An exhibition at the Museum of the City of New York revisits Todd Webb’s fond lens on Manhattan.
Freshly discharged from the Navy after World War II, [Todd] Webb landed in New York, and his love of the city fueled his career as a full-time photographer. His images show the city in black and white and playfully juxtapose a formal aesthetic view with delightful snapshots of daily life in New York. The photos hold the city still: there are wide-angle shots of a smoky Midtown, a train speeding through Harlem, and sharply dressed urban dwellers that ground the work in a strong sense of place and neighborhood.
A City Seen
Todd Webb’s Postwar New York, 1945-1960
A photographer's exploration of New York City in the years following World War II.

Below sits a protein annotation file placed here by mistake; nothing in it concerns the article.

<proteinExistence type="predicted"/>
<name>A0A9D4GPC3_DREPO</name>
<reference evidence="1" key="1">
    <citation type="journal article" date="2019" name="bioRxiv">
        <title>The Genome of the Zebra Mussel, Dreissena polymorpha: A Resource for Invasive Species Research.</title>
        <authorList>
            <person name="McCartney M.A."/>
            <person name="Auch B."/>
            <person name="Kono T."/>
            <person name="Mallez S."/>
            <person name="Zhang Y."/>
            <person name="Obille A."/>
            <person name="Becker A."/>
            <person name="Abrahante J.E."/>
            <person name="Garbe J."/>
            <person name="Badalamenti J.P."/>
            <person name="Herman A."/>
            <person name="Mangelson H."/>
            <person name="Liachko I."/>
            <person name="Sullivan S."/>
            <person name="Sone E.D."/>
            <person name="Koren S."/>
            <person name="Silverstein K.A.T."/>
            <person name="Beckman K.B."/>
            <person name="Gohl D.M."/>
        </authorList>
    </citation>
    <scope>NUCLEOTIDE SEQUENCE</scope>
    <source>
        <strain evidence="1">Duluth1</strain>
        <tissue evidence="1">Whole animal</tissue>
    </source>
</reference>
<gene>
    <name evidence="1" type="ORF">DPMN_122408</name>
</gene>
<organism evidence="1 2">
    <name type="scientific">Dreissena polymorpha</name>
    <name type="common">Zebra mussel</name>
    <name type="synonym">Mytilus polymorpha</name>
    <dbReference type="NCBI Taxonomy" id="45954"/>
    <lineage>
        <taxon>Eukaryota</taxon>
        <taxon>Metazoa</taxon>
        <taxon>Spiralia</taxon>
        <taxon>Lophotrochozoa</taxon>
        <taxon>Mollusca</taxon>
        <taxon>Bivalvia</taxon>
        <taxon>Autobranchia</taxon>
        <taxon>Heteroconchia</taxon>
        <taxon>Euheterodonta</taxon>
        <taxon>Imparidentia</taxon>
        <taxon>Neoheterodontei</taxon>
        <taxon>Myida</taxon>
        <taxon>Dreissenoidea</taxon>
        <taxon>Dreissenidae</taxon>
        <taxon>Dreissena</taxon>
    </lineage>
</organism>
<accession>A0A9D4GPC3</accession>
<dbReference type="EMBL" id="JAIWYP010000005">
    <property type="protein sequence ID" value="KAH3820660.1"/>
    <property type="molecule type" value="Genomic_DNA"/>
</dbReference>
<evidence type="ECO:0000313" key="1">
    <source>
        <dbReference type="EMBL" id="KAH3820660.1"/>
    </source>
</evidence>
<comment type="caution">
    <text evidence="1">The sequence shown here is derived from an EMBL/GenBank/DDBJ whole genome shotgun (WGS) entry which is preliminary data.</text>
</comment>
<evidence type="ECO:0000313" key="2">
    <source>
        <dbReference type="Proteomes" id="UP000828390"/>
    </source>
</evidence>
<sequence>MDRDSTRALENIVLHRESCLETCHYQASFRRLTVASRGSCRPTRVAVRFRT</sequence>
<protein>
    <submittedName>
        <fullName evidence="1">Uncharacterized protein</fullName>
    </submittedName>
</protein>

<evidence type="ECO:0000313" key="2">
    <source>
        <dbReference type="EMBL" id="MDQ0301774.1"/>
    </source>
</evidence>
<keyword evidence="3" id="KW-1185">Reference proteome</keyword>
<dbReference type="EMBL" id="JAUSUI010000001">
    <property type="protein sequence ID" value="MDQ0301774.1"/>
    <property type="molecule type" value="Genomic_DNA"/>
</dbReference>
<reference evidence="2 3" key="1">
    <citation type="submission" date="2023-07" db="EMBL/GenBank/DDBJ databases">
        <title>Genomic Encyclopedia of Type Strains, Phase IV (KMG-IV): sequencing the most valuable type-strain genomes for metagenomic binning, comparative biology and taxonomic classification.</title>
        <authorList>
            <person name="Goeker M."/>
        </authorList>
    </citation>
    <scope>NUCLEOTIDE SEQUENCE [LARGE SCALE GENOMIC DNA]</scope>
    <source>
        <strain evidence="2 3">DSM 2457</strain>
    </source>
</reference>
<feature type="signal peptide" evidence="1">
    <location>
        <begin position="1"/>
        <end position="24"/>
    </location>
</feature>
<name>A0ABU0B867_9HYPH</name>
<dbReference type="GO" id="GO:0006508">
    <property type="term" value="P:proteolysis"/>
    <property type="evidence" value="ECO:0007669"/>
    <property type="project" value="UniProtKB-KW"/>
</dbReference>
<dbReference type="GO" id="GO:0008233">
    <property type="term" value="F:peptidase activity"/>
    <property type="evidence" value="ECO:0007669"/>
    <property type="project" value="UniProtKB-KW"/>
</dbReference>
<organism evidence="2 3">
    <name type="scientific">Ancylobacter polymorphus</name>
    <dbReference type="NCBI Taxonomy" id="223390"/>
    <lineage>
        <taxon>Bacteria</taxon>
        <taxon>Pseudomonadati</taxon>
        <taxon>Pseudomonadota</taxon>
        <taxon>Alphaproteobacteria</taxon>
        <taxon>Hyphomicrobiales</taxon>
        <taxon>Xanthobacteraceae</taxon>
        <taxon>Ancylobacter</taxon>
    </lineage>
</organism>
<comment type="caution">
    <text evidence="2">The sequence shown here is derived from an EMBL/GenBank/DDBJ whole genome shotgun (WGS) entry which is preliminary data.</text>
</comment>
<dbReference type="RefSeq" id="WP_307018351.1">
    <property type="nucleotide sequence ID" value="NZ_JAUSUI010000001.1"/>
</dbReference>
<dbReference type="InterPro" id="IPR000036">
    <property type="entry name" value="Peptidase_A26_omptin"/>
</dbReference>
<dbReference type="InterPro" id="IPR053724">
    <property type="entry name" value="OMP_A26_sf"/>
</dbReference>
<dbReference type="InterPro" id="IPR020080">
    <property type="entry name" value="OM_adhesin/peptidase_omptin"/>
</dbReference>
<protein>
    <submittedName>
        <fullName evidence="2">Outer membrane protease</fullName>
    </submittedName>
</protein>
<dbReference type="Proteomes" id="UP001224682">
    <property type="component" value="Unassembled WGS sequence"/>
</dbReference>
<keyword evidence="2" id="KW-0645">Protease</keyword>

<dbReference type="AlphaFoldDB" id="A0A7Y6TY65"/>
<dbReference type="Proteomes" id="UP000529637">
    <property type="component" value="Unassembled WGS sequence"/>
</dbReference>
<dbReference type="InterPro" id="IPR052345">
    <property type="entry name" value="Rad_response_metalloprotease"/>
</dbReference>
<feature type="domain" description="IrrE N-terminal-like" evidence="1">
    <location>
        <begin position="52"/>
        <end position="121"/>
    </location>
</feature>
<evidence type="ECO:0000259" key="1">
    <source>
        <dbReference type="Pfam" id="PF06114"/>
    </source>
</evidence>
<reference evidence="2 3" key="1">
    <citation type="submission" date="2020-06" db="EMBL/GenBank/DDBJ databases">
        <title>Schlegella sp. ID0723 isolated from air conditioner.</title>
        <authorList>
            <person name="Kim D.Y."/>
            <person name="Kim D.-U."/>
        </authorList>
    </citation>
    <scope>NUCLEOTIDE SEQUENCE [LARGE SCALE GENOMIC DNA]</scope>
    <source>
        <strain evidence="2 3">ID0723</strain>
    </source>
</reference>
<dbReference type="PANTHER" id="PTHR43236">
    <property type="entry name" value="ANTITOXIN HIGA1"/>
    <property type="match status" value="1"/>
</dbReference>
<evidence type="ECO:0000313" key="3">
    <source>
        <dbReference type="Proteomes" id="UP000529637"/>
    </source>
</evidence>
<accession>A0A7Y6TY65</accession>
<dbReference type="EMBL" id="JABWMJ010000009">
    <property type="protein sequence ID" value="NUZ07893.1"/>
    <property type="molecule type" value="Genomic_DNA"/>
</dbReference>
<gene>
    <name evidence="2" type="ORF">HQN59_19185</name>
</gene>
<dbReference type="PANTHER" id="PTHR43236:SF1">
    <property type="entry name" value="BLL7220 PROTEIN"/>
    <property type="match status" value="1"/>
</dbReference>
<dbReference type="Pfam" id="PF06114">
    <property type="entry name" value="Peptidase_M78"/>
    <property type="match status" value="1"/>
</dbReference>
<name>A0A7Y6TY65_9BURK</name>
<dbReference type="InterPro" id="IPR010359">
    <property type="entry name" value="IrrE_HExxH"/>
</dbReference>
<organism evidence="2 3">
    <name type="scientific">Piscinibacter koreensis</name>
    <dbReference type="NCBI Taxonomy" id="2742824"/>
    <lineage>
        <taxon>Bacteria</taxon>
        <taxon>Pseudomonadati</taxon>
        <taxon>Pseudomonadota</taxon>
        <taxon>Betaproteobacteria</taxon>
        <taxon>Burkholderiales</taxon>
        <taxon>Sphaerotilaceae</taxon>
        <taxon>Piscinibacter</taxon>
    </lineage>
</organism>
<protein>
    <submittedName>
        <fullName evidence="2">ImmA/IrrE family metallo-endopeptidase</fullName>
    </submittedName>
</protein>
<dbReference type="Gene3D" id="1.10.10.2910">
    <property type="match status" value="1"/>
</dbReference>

A City Seen: Todd Webb’s Postwar New York, 1945-1960 examines New York through the eyes—and lens—of photographer Todd Webb. Featuring more than 100 images, accompanied by entries from Webb’s own journal, the exhibition highlights Todd Webb’s personal exploration of the city that enthralled him while providing an expansive document of New York in the years following World War II.
As a newly discharged Navy veteran, Webb (1905-2000) moved to New York in 1945 to dedicate a year to photographing the city. Armed with a large format camera and tripod, he worked relentlessly and the year turned into several decades. Webb’s images captured the city’s contrasts—from Midtown’s skyscrapers to the Lower East Side’s tenements, from high-powered businessmen in the Financial District to the remnants of old ethnic enclaves in Lower Manhattan. A City Seen includes his investigations of these neighborhoods, as well as Harlem near 125th Street and Third Avenue Elevated, which would be decommissioned in the 1950s. Also featured are portraits by Webb of members of his intimate circle of friends, including Alfred Stieglitz, Harry Callahan, Berenice Abbott, Helen Levitt, and Lisette Model. This is the first major museum exhibition of Webb’s work since the Museum of the City of New York first exhibited his early images in 1946.